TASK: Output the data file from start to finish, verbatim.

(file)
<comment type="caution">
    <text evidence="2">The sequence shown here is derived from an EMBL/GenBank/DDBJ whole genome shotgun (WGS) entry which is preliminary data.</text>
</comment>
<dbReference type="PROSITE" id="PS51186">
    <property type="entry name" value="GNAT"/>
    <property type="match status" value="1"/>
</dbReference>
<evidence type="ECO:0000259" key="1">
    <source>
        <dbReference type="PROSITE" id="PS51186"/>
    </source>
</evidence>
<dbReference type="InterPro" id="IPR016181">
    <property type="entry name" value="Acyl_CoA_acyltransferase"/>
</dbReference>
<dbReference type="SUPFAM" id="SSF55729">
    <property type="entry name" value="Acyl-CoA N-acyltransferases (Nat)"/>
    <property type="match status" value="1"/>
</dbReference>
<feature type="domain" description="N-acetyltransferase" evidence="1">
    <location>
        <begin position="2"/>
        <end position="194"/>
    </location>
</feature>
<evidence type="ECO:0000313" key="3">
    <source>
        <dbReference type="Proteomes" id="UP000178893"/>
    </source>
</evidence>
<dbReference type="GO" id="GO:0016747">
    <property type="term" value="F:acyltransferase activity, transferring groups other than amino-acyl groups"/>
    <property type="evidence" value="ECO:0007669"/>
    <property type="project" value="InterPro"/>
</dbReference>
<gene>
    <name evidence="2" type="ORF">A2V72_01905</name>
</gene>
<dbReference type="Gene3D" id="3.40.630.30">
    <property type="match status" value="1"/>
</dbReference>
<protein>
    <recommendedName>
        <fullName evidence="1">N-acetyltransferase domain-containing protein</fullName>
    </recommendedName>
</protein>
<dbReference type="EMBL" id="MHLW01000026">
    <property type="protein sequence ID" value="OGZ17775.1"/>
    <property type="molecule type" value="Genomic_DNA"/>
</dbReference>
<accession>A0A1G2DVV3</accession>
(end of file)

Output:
<comment type="caution">
    <text evidence="2">The sequence shown here is derived from an EMBL/GenBank/DDBJ whole genome shotgun (WGS) entry which is preliminary data.</text>
</comment>
<dbReference type="PROSITE" id="PS51186">
    <property type="entry name" value="GNAT"/>
    <property type="match status" value="1"/>
</dbReference>
<evidence type="ECO:0000259" key="1">
    <source>
        <dbReference type="PROSITE" id="PS51186"/>
    </source>
</evidence>
<dbReference type="InterPro" id="IPR016181">
    <property type="entry name" value="Acyl_CoA_acyltransferase"/>
</dbReference>
<dbReference type="SUPFAM" id="SSF55729">
    <property type="entry name" value="Acyl-CoA N-acyltransferases (Nat)"/>
    <property type="match status" value="1"/>
</dbReference>
<feature type="domain" description="N-acetyltransferase" evidence="1">
    <location>
        <begin position="2"/>
        <end position="194"/>
    </location>
</feature>
<evidence type="ECO:0000313" key="3">
    <source>
        <dbReference type="Proteomes" id="UP000178893"/>
    </source>
</evidence>
<dbReference type="GO" id="GO:0016747">
    <property type="term" value="F:acyltransferase activity, transferring groups other than amino-acyl groups"/>
    <property type="evidence" value="ECO:0007669"/>
    <property type="project" value="InterPro"/>
</dbReference>
<gene>
    <name evidence="2" type="ORF">A2V72_01905</name>
</gene>
<dbReference type="Gene3D" id="3.40.630.30">
    <property type="match status" value="1"/>
</dbReference>
<protein>
    <recommendedName>
        <fullName evidence="1">N-acetyltransferase domain-containing protein</fullName>
    </recommendedName>
</protein>
<dbReference type="EMBL" id="MHLW01000026">
    <property type="protein sequence ID" value="OGZ17775.1"/>
    <property type="molecule type" value="Genomic_DNA"/>
</dbReference>
<accession>A0A1G2DVV3</accession>